Captain Oliver Le Boutillier
Oliver Le Boutillier, known as 'Boots' during his military service, was born on 24 May 1894 to a Jersey father and Canadian mother in Montclair, New Jersey.
His father, Oliver L Le Boutillier, was born on 16 July 1861 to David Le Boutillier and Anne Barrette of St John, Jersey. He left Jersey in the 1870s and after marrying a Canadian girl moved to the USA where he was naturalised in 1904.
He trained at the Wright Brothers Flying School in Mineola, New York and then crossed into Canada and joined the Royal Naval Air Service on 21 August 1916. By April the following year he had joined No 9 Squadron Royal Naval Air Service as a sub-lieutenant to pilot a Sopwith Triplane. Between 25 May and 29 July 1917, he scored four victories by driving enemy planes down out of control.
On 1 April 1918, the Royal Naval Air Service and the Royal Flying Corps were combined into the Royal Air Force and 9 Naval became No. 209 Squadron RAF.
During a squadron dogfight on 21 April 1918 in the Somme River valley, Le Boutillier, Robert Foster, and Merrill Samuel Taylor shot down an Albatros two-seater and sparked a running dogfight during which Captain Roy Brown claimed to have downed the legendary German ace Baron Manfred von Richthofen.
Le Boutillier claimed to have witnessed Brown's tracer bullets penetrating Richthofen's cockpit. Immediately after its crash, Le Boutillier flew over the triplane of von Richthofen.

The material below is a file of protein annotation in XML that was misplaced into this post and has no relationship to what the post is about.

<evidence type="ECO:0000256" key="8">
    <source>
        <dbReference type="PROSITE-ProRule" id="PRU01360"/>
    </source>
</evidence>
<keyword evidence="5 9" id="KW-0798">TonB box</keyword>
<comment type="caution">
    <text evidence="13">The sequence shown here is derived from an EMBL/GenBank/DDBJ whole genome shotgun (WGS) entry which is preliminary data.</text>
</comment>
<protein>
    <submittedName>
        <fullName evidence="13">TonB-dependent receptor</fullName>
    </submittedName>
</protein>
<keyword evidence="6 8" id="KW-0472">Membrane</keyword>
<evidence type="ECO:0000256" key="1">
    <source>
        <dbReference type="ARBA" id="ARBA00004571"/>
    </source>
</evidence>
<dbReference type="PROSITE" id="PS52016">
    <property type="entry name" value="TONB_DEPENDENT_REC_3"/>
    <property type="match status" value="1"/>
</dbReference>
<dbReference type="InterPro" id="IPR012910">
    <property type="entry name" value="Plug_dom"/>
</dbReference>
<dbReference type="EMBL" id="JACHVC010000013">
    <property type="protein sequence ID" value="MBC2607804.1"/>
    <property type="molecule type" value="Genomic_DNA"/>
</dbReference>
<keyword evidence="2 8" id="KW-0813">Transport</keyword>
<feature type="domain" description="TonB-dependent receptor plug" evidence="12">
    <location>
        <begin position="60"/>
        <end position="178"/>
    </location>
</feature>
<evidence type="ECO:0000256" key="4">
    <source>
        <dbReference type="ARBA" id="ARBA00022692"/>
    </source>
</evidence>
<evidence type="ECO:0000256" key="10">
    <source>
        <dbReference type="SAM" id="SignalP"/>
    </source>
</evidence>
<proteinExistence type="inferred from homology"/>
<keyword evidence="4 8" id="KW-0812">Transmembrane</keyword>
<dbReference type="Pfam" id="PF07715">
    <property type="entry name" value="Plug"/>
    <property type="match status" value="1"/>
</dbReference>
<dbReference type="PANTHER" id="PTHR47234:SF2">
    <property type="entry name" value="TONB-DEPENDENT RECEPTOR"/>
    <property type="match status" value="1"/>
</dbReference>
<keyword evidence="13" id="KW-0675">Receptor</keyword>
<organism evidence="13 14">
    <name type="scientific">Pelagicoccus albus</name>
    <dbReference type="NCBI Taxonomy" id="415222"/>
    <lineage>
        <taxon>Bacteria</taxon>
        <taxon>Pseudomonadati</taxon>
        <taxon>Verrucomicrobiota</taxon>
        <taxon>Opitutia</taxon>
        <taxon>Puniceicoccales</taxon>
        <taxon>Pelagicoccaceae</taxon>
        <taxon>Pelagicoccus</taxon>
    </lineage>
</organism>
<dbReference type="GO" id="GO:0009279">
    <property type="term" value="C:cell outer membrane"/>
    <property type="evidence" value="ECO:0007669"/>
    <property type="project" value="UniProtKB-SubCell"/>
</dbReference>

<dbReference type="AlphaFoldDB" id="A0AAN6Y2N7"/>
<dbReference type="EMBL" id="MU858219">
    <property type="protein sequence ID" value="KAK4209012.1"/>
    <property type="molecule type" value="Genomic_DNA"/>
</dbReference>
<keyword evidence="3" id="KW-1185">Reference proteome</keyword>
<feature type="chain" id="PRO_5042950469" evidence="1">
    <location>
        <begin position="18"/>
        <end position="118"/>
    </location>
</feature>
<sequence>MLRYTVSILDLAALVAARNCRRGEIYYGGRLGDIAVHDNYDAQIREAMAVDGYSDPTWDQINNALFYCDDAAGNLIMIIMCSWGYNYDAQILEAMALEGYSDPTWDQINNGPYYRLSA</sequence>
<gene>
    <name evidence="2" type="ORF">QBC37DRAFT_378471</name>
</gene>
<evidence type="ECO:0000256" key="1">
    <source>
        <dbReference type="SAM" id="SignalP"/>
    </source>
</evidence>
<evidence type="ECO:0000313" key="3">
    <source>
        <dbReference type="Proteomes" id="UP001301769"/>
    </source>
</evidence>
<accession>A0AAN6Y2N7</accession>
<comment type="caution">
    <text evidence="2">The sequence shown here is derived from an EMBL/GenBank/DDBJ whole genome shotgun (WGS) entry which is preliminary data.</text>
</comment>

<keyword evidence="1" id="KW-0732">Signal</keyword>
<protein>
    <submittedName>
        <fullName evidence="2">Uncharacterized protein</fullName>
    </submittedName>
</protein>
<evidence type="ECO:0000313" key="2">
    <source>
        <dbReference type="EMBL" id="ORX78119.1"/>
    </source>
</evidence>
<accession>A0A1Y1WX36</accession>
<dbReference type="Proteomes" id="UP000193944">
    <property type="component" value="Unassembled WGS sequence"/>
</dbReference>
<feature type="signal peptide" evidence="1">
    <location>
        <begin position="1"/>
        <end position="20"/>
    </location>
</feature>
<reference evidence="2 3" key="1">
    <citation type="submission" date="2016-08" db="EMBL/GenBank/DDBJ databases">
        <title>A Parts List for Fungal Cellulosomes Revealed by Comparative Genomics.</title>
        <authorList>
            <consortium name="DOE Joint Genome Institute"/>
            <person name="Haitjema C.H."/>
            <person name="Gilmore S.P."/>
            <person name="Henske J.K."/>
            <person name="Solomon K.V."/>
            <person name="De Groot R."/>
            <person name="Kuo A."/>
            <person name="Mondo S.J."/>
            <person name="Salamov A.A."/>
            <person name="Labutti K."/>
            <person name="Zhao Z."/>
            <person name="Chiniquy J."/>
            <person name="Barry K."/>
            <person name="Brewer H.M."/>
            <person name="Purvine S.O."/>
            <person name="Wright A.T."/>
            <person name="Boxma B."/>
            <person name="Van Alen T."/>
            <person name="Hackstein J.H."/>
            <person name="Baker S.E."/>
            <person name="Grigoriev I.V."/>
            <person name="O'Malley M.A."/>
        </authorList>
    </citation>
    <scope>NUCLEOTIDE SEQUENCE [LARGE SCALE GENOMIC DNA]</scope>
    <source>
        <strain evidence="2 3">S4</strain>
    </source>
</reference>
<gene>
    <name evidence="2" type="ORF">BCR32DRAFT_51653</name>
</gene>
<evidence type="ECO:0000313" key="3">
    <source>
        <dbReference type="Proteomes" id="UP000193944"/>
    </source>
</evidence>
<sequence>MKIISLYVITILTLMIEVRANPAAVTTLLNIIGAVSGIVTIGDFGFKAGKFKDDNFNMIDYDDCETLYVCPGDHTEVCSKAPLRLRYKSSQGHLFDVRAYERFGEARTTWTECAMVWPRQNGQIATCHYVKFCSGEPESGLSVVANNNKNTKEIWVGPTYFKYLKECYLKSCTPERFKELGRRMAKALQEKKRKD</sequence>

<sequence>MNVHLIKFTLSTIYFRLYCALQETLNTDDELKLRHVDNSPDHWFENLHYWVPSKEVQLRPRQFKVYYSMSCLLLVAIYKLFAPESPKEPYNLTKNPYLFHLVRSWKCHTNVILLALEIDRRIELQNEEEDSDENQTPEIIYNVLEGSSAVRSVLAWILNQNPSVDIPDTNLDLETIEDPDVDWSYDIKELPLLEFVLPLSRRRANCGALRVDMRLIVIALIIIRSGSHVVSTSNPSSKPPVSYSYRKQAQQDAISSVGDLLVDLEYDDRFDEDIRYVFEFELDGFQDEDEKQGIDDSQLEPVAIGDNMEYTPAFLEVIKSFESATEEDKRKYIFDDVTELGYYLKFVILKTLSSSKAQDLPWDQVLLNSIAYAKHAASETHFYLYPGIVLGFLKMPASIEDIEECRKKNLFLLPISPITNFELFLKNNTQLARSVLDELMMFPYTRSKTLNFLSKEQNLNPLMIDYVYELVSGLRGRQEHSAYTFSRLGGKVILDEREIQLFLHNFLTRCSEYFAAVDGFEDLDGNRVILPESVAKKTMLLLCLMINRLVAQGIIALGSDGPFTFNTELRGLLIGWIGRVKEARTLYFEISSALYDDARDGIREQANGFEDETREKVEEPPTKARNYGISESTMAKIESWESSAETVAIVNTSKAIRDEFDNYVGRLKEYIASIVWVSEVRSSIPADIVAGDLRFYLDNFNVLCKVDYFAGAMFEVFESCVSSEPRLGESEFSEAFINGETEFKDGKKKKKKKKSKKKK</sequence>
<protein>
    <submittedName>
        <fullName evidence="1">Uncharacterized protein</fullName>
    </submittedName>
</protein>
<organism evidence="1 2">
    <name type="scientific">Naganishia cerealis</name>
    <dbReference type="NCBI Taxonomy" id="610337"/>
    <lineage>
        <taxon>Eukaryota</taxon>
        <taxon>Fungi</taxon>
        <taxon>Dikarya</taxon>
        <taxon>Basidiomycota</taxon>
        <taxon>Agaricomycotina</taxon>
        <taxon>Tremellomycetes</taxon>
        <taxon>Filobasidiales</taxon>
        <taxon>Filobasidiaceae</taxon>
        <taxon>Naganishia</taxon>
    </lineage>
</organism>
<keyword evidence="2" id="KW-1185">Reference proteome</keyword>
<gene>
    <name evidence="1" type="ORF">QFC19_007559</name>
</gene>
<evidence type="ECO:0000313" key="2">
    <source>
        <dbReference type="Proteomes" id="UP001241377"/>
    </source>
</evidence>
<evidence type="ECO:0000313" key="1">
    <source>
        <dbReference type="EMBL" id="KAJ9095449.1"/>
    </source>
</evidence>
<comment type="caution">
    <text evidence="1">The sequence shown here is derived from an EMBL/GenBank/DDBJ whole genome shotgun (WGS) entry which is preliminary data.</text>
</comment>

He finished the war with ten 'kills': one aircraft captured, three destroyed and six 'out of control'. He had over 600 hours flying time in his log book by the end of the war.
Capt Le Boutillier's first recorded kill was on 25 May 1917, when his Sopwith Triplane - N5459, of 9 Squadron - got the better of an LVG C off Ostend. This was followed by two further kills for the same aircraft on 5 June and 17 July, and a fourth with 9 Squadron's Sopwith Triplane N5484 on 29 July.
The following April saw successes on 21 and 22 April in an RAF 209 Squadron Sopwith Camel D3338. Flying the same aircraft Capt Le Boutillier recorded four further kills in May 1918. He was awarded the DFC for his exploits.
On his return to the United States, Le Boutillier became a skywriter, and later an official of the Skywriting Corporation of America. He also became a barnstormer and piloted aircraft for 18 movies, including Hell's Angels and Wings. As a flight instructor, he gave Amelia Earhart her first lesson in a twin-engined aircraft, and also taught her competitor, Mabel Boll (Mabel Countess de Proceri).
He became a Civil Aviation Authority inspector in charge of Colorado and Wyoming.